By Thiago Pinto Barbosa. 156 million Brazilians were called to vote on the last Sunday of October. It was the second round of the presidential elections: Brazilians had to decide between the far-right president Jair…
In the early morning of 1 February, the day that a newly elected government was supposed to convene, Myanmar’s military staged a coup, taking government leaders captive and seeking control of the country. The takeover…
By Touraj Eghtesad Almost four years after the Tunisian Revolution, electoral democracy is becoming a reality in this little country where citizens often feel distant from the process of democratic transition. Meanwhile, much of the European media praises the ‘advent of democracy’ in Tunisia, where a democratic tradition has little consistency so far, as if democracy was a ‘thing’ rather than an ongoing process of checks and balances.
After a first set of elections with hundreds of political parties, Ennahdha (conservative) won and led a coalition government (Troika). Many people trusted that an Islamist party could not become corrupt and that Ennahdha would pursue a whole different trajectory than the Ben Ali regime which long oppressed them. Over the past three years, however, many Tunisians were frustrated that the Troika government did little to stop the growth of Islamist terrorist groups and carried out the same economic policies of the Ben Ali era.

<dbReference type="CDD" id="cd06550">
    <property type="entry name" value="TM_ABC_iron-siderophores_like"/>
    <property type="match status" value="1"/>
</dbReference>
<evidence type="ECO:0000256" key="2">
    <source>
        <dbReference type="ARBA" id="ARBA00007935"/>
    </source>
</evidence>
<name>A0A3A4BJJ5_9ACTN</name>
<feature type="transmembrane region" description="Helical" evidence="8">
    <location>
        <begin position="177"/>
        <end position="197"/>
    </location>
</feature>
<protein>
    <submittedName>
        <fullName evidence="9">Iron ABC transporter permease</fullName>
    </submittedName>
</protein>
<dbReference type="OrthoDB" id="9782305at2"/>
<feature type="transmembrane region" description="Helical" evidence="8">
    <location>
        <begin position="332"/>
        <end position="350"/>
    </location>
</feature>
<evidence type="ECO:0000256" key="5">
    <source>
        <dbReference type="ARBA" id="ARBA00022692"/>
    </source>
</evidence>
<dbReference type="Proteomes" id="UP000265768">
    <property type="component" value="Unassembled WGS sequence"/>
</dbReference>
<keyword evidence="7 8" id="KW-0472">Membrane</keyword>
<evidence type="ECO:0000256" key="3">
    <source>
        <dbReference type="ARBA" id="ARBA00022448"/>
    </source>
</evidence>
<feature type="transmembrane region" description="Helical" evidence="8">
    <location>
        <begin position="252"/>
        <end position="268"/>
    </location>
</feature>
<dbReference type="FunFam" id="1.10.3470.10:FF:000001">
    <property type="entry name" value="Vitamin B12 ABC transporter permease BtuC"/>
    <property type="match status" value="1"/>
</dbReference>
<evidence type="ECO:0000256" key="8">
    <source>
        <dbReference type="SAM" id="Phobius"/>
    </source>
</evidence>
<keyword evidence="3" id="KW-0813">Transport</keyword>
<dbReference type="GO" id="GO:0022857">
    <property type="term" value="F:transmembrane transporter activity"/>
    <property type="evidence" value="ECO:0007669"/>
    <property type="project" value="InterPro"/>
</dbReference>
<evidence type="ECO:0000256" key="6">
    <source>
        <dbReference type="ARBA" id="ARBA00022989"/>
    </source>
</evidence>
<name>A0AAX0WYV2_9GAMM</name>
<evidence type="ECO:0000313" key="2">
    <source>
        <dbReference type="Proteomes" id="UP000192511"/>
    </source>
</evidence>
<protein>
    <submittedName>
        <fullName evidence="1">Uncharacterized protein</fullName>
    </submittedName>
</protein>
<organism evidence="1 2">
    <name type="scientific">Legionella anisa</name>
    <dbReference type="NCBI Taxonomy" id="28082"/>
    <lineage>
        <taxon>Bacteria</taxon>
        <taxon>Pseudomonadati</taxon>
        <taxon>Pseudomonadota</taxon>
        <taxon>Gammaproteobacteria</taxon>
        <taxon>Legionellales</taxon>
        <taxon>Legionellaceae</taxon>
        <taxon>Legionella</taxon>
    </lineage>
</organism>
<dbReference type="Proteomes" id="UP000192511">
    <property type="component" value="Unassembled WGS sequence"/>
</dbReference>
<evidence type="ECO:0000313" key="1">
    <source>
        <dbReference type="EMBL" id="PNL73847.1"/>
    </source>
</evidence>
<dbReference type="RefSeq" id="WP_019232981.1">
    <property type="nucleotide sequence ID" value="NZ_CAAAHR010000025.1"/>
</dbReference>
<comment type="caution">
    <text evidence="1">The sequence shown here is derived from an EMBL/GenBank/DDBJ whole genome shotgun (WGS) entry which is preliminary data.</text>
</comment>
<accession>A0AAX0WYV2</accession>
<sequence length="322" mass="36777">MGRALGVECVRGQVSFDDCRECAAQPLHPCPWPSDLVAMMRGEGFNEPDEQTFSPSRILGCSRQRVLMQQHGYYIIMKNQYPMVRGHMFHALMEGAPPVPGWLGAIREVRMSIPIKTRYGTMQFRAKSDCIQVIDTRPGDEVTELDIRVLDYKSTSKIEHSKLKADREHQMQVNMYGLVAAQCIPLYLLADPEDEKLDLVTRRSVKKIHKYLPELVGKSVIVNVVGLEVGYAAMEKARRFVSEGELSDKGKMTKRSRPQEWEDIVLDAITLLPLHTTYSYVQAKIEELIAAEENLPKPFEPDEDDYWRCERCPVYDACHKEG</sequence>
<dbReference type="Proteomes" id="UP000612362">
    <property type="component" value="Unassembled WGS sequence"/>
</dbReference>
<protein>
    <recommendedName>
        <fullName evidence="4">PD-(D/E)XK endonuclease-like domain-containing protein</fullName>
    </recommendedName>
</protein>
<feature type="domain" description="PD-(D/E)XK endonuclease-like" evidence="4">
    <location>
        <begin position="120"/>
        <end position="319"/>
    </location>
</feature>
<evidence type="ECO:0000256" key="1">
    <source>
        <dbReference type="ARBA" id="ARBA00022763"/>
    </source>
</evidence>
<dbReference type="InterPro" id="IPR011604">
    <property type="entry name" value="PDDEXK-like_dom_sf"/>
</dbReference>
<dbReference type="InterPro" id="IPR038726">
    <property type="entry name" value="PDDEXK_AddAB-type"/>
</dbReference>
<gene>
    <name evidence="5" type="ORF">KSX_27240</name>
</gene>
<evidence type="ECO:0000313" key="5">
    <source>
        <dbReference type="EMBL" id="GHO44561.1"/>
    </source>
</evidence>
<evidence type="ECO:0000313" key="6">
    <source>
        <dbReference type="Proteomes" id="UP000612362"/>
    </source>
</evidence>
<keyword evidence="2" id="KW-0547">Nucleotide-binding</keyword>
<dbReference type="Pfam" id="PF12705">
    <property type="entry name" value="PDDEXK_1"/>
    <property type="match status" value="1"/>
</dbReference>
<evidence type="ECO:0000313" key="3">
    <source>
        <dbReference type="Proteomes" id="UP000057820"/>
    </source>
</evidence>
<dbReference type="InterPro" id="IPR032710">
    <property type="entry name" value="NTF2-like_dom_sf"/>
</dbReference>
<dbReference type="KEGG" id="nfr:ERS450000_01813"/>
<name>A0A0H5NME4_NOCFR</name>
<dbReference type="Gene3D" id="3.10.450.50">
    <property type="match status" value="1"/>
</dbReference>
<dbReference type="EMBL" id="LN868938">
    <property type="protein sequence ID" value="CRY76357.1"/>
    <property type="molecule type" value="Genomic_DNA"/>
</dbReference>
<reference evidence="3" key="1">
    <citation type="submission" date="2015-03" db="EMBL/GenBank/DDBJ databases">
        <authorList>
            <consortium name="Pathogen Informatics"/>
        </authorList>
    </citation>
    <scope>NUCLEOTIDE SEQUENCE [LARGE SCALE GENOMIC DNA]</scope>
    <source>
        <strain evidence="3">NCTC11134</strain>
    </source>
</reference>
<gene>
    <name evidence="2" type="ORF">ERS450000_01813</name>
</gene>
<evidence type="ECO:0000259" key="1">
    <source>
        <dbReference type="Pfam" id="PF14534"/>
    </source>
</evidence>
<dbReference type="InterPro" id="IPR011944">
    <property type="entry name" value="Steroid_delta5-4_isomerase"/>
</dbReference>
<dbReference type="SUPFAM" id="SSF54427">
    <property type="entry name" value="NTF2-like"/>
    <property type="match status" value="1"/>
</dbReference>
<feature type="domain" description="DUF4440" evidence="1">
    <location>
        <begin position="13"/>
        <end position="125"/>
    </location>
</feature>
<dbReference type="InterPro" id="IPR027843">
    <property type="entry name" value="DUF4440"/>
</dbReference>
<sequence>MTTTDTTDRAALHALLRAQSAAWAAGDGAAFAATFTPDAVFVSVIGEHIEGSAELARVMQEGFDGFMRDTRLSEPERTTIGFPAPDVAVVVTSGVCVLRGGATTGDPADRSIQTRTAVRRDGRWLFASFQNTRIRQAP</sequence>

The murder of far-left parliamentary Mohammed Brahmi by Salafist extremists in July 2013 brought one million Tunisians onto the streets . The Troika government, under pressure, promised to step down in favour of a technocratic government after a process of ‘National Dialogue’. This culminated in the vote of a new Constitution, praised as the most progressive in the Arab world, in January 2014.
In her earlier
This raises important questions for anthropologists. What role can new media play in making political agitation effective?